Why Anxiety Can Turn Into Anger
People all over the world have a lot to deal with daily. We all experience personal challenges in our social, professional, and family lives. Recent global events such as the Covid-19 pandemic and increasing economic strains have only put more pressure on us. Humans are designed to react to stressful situations, and certain universal emotions help us deal with them. Anxiety and anger are two emotions that can be classified in this category.
In this piece, we’ll explore these two universal qualities of human experiences, highlighting their effects, possible connections, and the best coping mechanisms we can employ for their effective management. Let’s dive right in.
Do you have trouble controlling your emotions and notice excessive worrying? Get your symptoms examined by a mental health professional.
Understanding Anger and Anxiety
Anger and anxiety are natural emotions we all feel at some time or another. While the two cannot be directly linked, there is a lot of debate and discussion among people in the medical industry trying to answer the question, ‘Can anxiety cause anger?’
To answer this question, we must first understand what we mean when we refer to these two emotions. Anxiety is a defense mechanism triggered when one feels threatened or stressed by a person or situation. Experiencing stress triggers the ‘fight, flight, or freeze’ response, which releases cortisol and adrenaline into our bloodstream. Anxiety symptoms include an increased heart rate, sweating, panic, and the inability to communicate effectively.
If the situation is not resolved quickly, this state of constant tension is what we refer to as anxiety. Extended periods of anxiety lead to frustration, often the precursor to anger and aggression. Anger often manifests itself as anxiety in its early stages.
When a person transitions from anxiety to anger, they will often clench their fists, and start yelling, which possibly leads to a physically aggressive outburst. Violence is a sign of both conditions since many consider overreacting a sign of anxiety.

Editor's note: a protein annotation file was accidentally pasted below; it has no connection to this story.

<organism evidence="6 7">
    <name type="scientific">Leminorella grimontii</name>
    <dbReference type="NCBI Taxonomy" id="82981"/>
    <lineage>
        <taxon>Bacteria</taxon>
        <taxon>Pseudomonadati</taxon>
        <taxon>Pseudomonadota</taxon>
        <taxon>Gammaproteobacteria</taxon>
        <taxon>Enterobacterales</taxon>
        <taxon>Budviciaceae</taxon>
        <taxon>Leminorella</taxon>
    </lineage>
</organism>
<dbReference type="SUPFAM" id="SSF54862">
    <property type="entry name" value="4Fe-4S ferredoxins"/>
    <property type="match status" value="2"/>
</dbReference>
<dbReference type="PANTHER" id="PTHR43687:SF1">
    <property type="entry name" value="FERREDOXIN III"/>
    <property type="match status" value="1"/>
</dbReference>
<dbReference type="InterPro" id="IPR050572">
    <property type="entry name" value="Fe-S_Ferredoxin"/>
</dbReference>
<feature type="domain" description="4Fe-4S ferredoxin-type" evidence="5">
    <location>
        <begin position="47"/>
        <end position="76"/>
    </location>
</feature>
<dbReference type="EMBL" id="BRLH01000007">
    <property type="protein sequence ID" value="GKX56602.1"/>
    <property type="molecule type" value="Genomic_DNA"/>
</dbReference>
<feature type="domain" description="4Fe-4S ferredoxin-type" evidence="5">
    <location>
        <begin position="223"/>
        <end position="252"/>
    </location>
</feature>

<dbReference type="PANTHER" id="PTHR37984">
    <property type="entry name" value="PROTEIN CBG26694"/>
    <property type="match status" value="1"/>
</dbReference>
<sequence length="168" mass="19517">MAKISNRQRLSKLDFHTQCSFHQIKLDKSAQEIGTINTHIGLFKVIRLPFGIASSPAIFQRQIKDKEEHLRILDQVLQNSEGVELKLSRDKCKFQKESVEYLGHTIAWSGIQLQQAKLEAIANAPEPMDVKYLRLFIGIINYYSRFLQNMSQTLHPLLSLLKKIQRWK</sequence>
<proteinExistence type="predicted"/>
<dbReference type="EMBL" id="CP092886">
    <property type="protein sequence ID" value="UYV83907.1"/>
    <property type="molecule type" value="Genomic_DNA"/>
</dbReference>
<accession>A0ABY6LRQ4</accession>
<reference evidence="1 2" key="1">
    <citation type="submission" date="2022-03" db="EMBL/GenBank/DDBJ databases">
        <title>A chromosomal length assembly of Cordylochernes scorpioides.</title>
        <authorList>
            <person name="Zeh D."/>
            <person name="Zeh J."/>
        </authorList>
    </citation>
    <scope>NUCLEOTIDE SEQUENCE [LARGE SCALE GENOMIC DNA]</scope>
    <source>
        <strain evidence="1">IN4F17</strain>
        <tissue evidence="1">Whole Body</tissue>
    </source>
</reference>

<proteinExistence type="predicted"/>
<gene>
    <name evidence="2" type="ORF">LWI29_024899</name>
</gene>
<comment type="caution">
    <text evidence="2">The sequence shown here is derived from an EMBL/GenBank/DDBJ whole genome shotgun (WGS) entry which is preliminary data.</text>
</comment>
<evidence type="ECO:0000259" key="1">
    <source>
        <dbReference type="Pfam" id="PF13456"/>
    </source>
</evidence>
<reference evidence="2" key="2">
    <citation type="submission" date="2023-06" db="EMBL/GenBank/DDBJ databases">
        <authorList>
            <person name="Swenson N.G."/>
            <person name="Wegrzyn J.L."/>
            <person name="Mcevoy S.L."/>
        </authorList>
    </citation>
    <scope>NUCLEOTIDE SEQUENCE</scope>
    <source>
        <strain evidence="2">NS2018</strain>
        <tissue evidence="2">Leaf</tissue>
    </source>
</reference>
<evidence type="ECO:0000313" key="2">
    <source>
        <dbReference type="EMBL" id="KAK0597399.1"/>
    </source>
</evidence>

The Link Between Anxiety and Anger
When we allow ourselves to live in a state of anxiety, our ability to deal with the day-to-day stresses and challenges makes us prone to anger. This is why it’s vital that we deal with anxiety early or prevent it entirely if we wish to avoid its harmful effects on our lives.
The close correlation between anger and anxiety prompts many people to place them in the same category. Depression is often included in this group, as continued, unresolved stress, anxiety, and anger often lead to depressive states. They will often result in insomnia, catastrophic thinking (feelings of doom and gloom), and feelings of powerlessness regarding their situation.
How to Cope With Anxiety and Anger
Anxiety, anger, and depression are typically grouped in the same basket of mental disorders. It is not only because their origins share many similarities but because their remedies are largely similar as well. Here’s a quick rundown of practical methods you can use to deal with and prevent these three unfortunate conditions.
Get in Tune With Your Senses
It’s important to be grounded in your environment and be fully aware of the situations you find yourself in. Whenever you feel yourself becoming anxious, it can be helpful to actively take notice of the sights, smells, sounds, and spaces around you.
The aim of doing this is to help you ‘get outside your own head’, and realize that whatever issues you’re facing might not be as threatening as it first appears.
Anxiety can manifest itself through different symptoms. Get help online to live a stress-free life.
Work on Your Communication Skills
Nobody enjoys feeling anxious or angry. In fact, uncontrolled anger and anxiety often make us feel ashamed, which is why they lead us into depressive spirals all too often. Effectively communicating what you’re thinking and feeling with someone you trust is always a great first step toward overcoming these negative emotions.
Participate in Activities to Distract Yourself
There are many ways we can try and take our minds off situations or people that are causing our anxiety and anger. Simply stepping away from the immediate situation and playing a game on your phone, reading a book, or participating in any activity you enjoy can be a great way to alleviate negative emotions and replace them with positive ones.
Begin Practicing Mindfulness
Mindfulness refers to monitoring your emotional state at all times. When you remain aware of how you feel, you will be in a better position to control your feelings. Meditation is a core practice implemented in this approach.
When you first feel anxious and angry, you should take a step back, give yourself some space, and allow yourself to cool down to a calm state. With regular practice, you’ll find yourself much less prone to negative emotions.
Perhaps the only notable difference separating anxiety and anger are that anxiety comprises an anticipatory element, while anger entails a reactive component. Anxious people feel unprepared, while angry people feel wronged.
Whichever the case may be, the remedies to both emotional states are essentially the same. Anger, depression, anxiety, and irritability are all conditions we can overcome with personal effort, so there’s no cause to fear them. If you need help in learning to control your emotions, or if anxiety makes your life less joyful, contact us and consult a mental health expert online.